Wednesday, February 1, 2012

PREVIEW: Revisitations 3 - Tomb of the Cybermen

As there is so much material on the Revisitations 3 box set (featuring three stories over five discs), I've split the review into their respective parts - with each focusing on the separate tales. You can read full details about the box set HERE but, first up it's the Patrick Troughton story, Tomb of the Cybermen.

STORY
As with my previous two previews, I won't dwell on the main feature (as you no doubt own it already) but I will say that I don't regard it in quite the same high esteem as many others do. Tomb of the Cybermen is a great story (and I've watched it numerous times), with some astonishing film work and a tremendous score (if borrowed in parts), but I wouldn't call it a "classic."

For me, some of it is still too stagey in the acting department (even by Who Sixties standards) with only Troughton coming off well (who I'm not normally a fan of, it has to be said). Anyway, I'm probably in the minority as loads of people absolutely adore this story, so let's plough on and have a look at the special features.

EXTRAS
Again, like The Three Doctors (preview HERE), I'm slightly curious as to just why this was worthy of another release. Granted, it has been remastered (again), though, I don't not a picture quality nerd - I grew up watching dodgy off-air tapes or purchased VHSs on less than excellent definition televisions. So it looks great (if that's the sort of thing that gets you going) but I'm guessing as the original release didn't feature a "making of" for Tomb, then that's why we're getting it again.

The main doc, The Lost Giants, is an excellent look at the making of the story and features actress Shirley Cooklin (Kaftan), script editor Victor Pemberton, Frazer Hines (Jamie), Bernard Holley (Peter Haydon), Deborah Watling (Victoria), Michael Kilgarriff (Cyber~Controller) and visual effects designer, Peter Day. It's superbly put together with some great computer~generated imagery to please the eye (included by itself as an Easter Egg, fact fans) - a very nice and most appreciated touch. Full marks to Rob Semenoff for his outstanding graphic work.

If I were to be critical of the piece, it's that there's no archival interviews (a point I'll return to); resulting in no input or thoughts from Patrick Troughton, for example. I would also like to add that the green screen work in this docco is a tad obvious with Watling's hair becoming distracting with its changing colours. Small points, I should add.


The next feature, The Curse of the Cybermen’s Tomb with Sir Christopher Frayling and Dr Debbie Challis, examines the ancient Egyptian origins to the story. Normally, this kind of extraneous extra would be barely watchable once but the producers and contributors have done a wonderful job in relavatising the historical materials in a Doctor Who context. Or rather, they've contextualised Tomb of the Cybermen with the discovery of Tutankhamun. Clocking in at only fifteen minutes, it's a brief but fantastic and informative film.

Bolstering these two docs is another revised piece, Cybermen – Extended Edition. This is a thirty minute look at the history of the tin men with the always VFM, Dr Matthew Sweet. It popped up originally on the Cybermen box set back in 2009 (featuring "Nu" Who Cyber~stories). It's a well produced film (though Sweet's voice is rather tinny throughout) taking in the entirety of the Cybermen's televisual adventures up until the Series 5 finale (so, annoyingly, it's already out of date). As many probably didn't get the initial box set, it's pleasing to see this released again.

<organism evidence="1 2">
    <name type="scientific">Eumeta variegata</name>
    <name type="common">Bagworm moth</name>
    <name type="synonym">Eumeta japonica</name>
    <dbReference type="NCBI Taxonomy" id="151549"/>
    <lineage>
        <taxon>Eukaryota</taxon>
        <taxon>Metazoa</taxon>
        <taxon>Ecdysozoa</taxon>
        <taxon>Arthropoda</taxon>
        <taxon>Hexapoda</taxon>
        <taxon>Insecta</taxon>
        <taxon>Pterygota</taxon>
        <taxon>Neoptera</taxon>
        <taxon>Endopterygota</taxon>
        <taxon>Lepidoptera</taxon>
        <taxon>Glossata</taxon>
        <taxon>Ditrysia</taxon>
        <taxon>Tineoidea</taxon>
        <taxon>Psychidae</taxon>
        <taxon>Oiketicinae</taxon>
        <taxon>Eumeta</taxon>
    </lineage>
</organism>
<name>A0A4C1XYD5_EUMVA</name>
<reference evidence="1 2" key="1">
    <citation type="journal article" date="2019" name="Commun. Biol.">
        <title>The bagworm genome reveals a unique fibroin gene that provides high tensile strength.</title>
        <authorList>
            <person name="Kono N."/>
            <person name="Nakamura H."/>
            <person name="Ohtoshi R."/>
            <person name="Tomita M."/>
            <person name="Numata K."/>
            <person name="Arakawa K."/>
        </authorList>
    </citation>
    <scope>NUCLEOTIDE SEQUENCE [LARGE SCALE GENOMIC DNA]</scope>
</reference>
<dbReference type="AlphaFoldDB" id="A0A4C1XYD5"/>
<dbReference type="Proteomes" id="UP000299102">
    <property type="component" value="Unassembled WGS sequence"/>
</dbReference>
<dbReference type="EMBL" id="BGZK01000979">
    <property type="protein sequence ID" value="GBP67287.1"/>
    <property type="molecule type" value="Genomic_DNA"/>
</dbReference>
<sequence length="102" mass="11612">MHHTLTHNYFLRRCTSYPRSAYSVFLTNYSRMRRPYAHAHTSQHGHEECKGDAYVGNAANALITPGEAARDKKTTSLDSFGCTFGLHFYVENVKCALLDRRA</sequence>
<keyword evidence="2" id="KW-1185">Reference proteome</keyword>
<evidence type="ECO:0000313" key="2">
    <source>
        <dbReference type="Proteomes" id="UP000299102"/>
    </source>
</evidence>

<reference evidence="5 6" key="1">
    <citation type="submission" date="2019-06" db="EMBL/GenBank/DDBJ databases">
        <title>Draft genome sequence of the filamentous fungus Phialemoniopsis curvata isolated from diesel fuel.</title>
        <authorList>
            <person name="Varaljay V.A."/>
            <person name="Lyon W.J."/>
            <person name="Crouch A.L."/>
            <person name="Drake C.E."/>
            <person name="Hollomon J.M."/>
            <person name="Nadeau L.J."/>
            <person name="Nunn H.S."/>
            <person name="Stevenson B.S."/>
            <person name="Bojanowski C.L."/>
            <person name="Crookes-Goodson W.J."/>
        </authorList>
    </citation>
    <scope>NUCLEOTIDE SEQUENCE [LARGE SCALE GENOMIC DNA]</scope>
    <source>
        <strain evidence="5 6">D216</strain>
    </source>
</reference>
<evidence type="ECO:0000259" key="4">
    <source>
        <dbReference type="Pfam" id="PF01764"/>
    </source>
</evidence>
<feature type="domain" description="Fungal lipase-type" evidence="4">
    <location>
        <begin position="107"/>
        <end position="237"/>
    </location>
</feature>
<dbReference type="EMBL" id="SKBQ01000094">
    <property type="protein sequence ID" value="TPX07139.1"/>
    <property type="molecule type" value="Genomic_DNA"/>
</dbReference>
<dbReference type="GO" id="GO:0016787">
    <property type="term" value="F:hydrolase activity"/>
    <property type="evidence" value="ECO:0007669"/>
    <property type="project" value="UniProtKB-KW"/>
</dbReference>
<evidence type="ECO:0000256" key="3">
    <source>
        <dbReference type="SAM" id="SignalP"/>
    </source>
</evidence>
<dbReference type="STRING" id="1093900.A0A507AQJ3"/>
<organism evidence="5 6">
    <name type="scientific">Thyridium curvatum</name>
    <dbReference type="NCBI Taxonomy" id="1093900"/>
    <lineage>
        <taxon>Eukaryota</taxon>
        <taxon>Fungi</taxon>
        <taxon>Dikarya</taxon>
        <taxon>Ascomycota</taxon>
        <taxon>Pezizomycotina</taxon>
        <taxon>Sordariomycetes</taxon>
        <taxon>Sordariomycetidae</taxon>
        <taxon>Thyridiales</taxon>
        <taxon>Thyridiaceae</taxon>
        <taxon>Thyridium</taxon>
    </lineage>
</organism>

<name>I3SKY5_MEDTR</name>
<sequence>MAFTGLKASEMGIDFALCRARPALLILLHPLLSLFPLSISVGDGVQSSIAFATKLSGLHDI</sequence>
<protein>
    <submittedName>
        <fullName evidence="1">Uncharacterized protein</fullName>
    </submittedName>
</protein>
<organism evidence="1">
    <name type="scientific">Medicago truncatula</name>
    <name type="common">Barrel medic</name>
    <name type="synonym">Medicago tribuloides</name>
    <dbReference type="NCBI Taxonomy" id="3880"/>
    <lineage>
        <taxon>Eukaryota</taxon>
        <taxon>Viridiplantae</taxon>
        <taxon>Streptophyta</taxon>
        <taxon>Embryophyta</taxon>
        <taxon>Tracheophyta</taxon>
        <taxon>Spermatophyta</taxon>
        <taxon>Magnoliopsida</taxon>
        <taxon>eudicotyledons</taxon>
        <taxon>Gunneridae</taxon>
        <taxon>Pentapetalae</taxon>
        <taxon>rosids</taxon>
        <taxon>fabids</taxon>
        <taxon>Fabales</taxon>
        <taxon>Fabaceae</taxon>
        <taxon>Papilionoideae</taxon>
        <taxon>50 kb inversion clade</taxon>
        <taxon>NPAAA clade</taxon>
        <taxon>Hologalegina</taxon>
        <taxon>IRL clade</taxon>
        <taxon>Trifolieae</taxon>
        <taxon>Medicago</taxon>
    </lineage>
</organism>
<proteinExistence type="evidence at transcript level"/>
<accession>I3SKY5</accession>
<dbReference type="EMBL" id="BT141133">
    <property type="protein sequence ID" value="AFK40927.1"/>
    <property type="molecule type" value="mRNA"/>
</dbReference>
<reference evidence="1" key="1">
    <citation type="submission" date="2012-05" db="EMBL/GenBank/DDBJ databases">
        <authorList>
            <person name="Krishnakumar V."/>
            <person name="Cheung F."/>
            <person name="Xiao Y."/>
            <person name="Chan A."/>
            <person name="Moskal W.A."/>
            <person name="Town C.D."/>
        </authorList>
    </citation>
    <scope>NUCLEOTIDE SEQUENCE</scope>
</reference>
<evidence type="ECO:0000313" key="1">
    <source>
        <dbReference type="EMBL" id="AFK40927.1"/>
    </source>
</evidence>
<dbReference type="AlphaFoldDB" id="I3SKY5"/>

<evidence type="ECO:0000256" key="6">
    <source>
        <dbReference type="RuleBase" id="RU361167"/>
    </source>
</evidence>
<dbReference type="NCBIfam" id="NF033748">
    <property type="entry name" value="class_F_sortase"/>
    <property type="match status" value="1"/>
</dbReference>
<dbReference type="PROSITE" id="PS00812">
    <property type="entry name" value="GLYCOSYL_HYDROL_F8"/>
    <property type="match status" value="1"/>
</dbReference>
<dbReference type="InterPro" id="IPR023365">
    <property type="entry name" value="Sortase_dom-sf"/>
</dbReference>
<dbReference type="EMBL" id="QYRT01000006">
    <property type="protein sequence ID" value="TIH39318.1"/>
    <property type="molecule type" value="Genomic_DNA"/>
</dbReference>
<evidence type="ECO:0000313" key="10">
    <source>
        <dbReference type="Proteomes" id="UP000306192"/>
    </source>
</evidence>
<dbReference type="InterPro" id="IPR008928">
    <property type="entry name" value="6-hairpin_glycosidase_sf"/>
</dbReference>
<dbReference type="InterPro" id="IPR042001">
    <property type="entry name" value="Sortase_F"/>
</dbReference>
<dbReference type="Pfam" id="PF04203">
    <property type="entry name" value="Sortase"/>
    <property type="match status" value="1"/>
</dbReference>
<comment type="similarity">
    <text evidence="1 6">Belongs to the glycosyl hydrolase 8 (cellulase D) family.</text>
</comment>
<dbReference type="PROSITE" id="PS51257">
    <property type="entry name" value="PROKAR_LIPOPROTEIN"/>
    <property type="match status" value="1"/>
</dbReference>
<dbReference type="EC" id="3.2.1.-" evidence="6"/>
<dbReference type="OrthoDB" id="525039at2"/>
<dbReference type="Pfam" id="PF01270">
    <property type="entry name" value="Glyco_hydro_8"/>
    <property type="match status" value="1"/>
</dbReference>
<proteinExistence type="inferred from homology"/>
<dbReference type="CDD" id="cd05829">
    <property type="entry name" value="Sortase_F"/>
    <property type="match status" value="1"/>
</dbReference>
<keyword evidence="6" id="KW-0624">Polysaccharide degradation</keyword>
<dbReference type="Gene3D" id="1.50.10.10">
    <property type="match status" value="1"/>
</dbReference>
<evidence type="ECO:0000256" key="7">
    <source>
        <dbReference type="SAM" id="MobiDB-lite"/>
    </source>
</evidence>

The Magic of VidFIRE is a rather technical look at the process involved in bring "classic" Who to the small screen. For nerds and tech~buffs it's fascinating, though I'm too sure how a "normal" would view it (do "normals" buy Doctor Who DVDs?). There's also the television advert for the Walls Sky Ray ice lolly which features a Troughton "lookalike" and the Daleks but, even better, the discs come with a PDF which not only includes all the collectible cards from the Sky Ray lollies but also all the promotion materials. A real find, lifting this collection above your typical Doctor Who DVD release. #joy

Accompanying the original commentary (a rather dry affair from Hines and Watling) is a shiny new audio moderated throughout by Toby Hadoke. He's joined by: Victor Pemberton and Bernard Holley on Ep 1; Shirley Cooklin, Deborah Watling and Frazer Hines on Eps 2-4; whilst Cyberman Reg Whitehead joins them on the latter two episodes. It's a bouncy affair and the gang get on very well (and, being actors, it's entertaining) though there is a bit of repetition of stories with the main doc (some almost word for word).

And this is where I would humbly suggest that the classic range take a note from the Disney DVD book, as it were. No bear with me, please. On certain releases from the animated company, the audio commentary would feature archival materials, such as interviews with writers, directors, etc...; really fleshing out the entire story of a film with many voices. With the same people used in both the main documentary and the commentary for Tomb, it seems a waste that some people's thoughts and memories are absent.

Regardless, the makers of this set have packed a whole lot of love (and new features) into Tomb of the Cybermen, making it certainly worth a look - even if you already own it. Plus you've probably worn out that ancient DVD 'cos you've watched it so many times 'cos it's such a bleedin' classic*


REVISITATIONS 3
is released Feb 13
Thanks to 2|entertain




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